When it came time to char the ginger and onion, ingredients essential for perfuming and coloring the soup, Grandma reached into her bag of tricks once more and employed a beat up tin can that was once filled with bamboo shoots. The can’s tight and intensely hot compartment yielded an evenly charred onion with neither fuss nor mess. Grandma’s kitchen genius knows no bounds.

The recipe that follows for my grandmother’s pho bo has been adjusted ever-so-slightly to reflect the sensibilities of modern cooks like myself. While I’d love to have a drainage ditch dedicated to soup scum in my backyard, our current one-bedroom in Pasadena doesn’t allow for such luxuries. Additionally, I’ve swapped out the tin can for a flame-licked grill in order to char the aromatics. While I finessed some of Grandma’s cooking techniques, the soul and flavor of her pho hasn’t been fiddled with one bit. After all, perfection shouldn’t be messed with.

I had an incredible afternoon shadowing Grandma and learning how to construct a well-balanced and deeply satisfying pho. I hope you can taste the love.

For broth

  • 5 pounds beef bones with marrow (leg bones, oxtails, etc.)
  • 4-5 ounces fresh ginger root
  • 1 onion
  • 1 daikon, peeled, trimmed, and cut in half or thirds
  • 5 star anise
  • 8 cloves
  • 2 3-inch long cinnamon sticks
  • 1 teaspoon cumin seeds
  • 5 tablespoons salt, divided
  • 4 tablespoons fish sauce
  • 4 tablespoon sugar, divided
  • 1/2 tablespoon monosodium glutamate (optional)

For toppings and garnish

  • 2 pounds beef plate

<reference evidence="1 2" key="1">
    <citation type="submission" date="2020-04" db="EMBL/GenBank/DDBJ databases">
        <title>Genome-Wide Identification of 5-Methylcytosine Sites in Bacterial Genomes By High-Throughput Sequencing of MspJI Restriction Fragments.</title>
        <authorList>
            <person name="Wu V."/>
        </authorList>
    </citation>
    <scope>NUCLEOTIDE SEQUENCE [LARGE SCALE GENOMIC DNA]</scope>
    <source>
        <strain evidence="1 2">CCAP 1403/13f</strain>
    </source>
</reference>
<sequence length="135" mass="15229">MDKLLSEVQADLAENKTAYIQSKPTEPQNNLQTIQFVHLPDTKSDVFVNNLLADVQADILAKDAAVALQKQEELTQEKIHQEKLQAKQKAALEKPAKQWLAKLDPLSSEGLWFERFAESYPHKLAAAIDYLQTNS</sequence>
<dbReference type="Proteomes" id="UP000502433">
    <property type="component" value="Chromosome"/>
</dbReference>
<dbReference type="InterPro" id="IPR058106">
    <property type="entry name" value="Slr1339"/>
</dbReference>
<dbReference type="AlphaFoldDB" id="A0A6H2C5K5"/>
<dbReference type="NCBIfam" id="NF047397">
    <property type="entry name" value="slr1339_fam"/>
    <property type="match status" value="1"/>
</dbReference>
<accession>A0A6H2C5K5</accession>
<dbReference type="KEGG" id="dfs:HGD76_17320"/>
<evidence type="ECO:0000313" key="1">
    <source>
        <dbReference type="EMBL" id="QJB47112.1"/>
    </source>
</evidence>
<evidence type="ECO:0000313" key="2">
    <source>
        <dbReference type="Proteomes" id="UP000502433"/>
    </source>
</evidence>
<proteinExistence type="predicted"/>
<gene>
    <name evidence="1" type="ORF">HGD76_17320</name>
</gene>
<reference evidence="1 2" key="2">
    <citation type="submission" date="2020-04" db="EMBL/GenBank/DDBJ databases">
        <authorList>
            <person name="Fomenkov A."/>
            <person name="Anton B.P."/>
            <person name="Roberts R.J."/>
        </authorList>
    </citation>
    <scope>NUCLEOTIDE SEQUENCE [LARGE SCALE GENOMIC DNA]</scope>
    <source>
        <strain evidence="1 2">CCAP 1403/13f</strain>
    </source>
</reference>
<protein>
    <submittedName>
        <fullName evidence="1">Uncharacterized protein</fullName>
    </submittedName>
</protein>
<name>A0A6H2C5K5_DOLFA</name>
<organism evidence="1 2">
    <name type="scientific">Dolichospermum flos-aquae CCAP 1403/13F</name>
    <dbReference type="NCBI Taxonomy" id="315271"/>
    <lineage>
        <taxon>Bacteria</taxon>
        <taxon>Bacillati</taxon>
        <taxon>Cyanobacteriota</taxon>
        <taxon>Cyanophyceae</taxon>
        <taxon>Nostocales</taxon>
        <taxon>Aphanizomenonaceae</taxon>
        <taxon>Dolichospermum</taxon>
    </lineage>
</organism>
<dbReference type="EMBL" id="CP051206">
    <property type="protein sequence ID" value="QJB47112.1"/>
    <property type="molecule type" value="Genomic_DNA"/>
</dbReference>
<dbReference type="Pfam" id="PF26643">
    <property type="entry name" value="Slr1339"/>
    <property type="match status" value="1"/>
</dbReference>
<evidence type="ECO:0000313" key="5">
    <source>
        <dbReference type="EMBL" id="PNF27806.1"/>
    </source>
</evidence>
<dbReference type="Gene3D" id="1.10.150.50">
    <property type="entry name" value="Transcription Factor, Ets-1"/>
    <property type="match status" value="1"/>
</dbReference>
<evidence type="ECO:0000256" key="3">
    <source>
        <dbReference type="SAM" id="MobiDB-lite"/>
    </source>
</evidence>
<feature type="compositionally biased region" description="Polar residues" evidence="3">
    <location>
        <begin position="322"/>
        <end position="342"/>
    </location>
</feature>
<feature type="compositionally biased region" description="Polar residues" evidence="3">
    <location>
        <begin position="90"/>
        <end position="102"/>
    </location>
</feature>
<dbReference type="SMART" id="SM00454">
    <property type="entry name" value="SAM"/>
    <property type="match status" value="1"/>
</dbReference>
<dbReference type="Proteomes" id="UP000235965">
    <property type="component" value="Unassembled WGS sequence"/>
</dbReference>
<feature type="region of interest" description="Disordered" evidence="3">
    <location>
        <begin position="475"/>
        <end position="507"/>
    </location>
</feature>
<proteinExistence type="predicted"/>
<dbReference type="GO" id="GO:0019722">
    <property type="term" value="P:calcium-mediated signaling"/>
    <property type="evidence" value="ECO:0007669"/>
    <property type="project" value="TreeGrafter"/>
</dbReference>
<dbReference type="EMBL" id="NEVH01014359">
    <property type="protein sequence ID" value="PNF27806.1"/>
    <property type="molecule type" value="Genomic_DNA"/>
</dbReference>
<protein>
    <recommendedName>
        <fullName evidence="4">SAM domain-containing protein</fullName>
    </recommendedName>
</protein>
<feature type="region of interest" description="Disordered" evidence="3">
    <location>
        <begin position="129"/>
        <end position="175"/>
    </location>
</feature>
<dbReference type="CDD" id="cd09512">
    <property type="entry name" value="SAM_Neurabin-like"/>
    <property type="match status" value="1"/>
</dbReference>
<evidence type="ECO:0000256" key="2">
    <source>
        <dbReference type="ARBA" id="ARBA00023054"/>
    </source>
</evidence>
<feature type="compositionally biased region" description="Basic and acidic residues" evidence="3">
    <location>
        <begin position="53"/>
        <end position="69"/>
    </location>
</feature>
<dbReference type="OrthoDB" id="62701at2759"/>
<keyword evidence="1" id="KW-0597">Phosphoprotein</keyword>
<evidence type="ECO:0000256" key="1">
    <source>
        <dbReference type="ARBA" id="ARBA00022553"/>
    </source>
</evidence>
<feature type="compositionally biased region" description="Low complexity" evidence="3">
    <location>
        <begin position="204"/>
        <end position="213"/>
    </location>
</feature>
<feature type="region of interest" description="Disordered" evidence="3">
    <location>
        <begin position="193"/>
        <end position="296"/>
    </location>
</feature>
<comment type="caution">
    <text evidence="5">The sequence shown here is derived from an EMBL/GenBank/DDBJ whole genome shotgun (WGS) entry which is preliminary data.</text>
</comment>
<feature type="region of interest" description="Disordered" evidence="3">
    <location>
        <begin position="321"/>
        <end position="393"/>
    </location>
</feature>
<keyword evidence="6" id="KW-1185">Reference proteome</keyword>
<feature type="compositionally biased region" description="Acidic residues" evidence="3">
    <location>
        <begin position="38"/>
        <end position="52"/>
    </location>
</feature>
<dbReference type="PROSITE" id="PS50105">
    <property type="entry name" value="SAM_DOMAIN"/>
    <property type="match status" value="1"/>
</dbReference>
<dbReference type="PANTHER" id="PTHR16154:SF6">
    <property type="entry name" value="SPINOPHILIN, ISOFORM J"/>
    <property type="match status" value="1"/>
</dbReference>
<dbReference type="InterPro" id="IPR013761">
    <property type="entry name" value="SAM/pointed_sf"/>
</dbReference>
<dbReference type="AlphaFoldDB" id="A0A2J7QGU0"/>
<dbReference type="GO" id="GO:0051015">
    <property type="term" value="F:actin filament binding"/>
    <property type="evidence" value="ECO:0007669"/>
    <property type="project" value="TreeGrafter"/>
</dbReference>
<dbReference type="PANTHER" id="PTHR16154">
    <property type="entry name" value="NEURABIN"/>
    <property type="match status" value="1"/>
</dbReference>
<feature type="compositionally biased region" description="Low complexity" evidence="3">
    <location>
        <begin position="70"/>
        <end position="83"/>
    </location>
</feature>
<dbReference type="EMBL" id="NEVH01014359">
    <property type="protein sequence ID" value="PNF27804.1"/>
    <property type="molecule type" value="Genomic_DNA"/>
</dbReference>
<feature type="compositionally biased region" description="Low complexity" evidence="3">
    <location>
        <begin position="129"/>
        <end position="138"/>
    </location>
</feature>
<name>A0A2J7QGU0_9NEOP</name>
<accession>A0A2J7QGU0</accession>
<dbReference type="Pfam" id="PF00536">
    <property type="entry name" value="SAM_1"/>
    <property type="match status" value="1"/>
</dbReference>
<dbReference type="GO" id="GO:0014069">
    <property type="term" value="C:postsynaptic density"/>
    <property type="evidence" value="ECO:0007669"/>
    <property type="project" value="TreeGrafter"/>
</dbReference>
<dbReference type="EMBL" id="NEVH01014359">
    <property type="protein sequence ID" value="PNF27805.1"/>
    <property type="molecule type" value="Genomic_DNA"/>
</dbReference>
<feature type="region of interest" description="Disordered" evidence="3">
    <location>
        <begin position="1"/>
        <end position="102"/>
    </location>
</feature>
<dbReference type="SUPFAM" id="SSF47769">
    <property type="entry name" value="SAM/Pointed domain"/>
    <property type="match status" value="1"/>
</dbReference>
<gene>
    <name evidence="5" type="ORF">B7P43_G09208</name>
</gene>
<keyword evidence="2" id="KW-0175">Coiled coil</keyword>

• 1 pound beef tripe
  • 2 pounds beef top round or eye round, sliced thinly
  • 1/2 bunch cilantro, chopped
  • 1/2 bunch scallions, chopped
  • 1/2 onion, thinly sliced
  • Fresh herbs such as Thai basil, Vietnamese coriander, etc.
  • Limes, cut into wedges
  • Fresh beansprouts, trimmed
  • Hoisin sauce
  • Chili sauce

For noodles

Make broth

Pho Bo - Vietnamese Beef Noodle Soup

Dry roast the star anise, anise seeds, cloves, and cinnamon sticks in a non-stick skillet over medium heat until fragrant. Set aside to cool.

Pho Bo - Vietnamese Beef Noodle Soup

Once the spices have cooled, transfer to a muslin spice sachet and tie the bag closed tightly.

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Noodle Guy – Alhambra

Noodle Guy - Alhambra

Friday night called for something warm and comforting for dinner. It’s been one of the mildest winters in recent memory, but temps hovered in the fifties this evening and storms were rolling in from points north. After assessing the possibilities in and around the neighborhood, The Astronomer and I decided that a short drive to Alhambra for Vietnamese beef noodle soup was the order of the day.

Noodle Guy - Alhambra

Noodle Guy, not to be confused with Noodle King two doors down or Noodle Boy in nearby Rosemead, serves Vietnam’s greatest hits. From broken rice to spring rolls, there’s enough variety here to fill a thick, spiral-bound booklet. However, glancing around the dining room, it seemed that most everyone was burying their faces into a big bowl of pho.

Noodle Guy - Alhambra

Taking a cue from my fellow Noodle Guy-goers, I ordered a bowl of pho bo dac biet. Beneath the heap of chopped cilantro and sliced onions was a bed of rice noodles and a delectable collection of meaty odds and ends including flank, brisket, tendon, and tripe.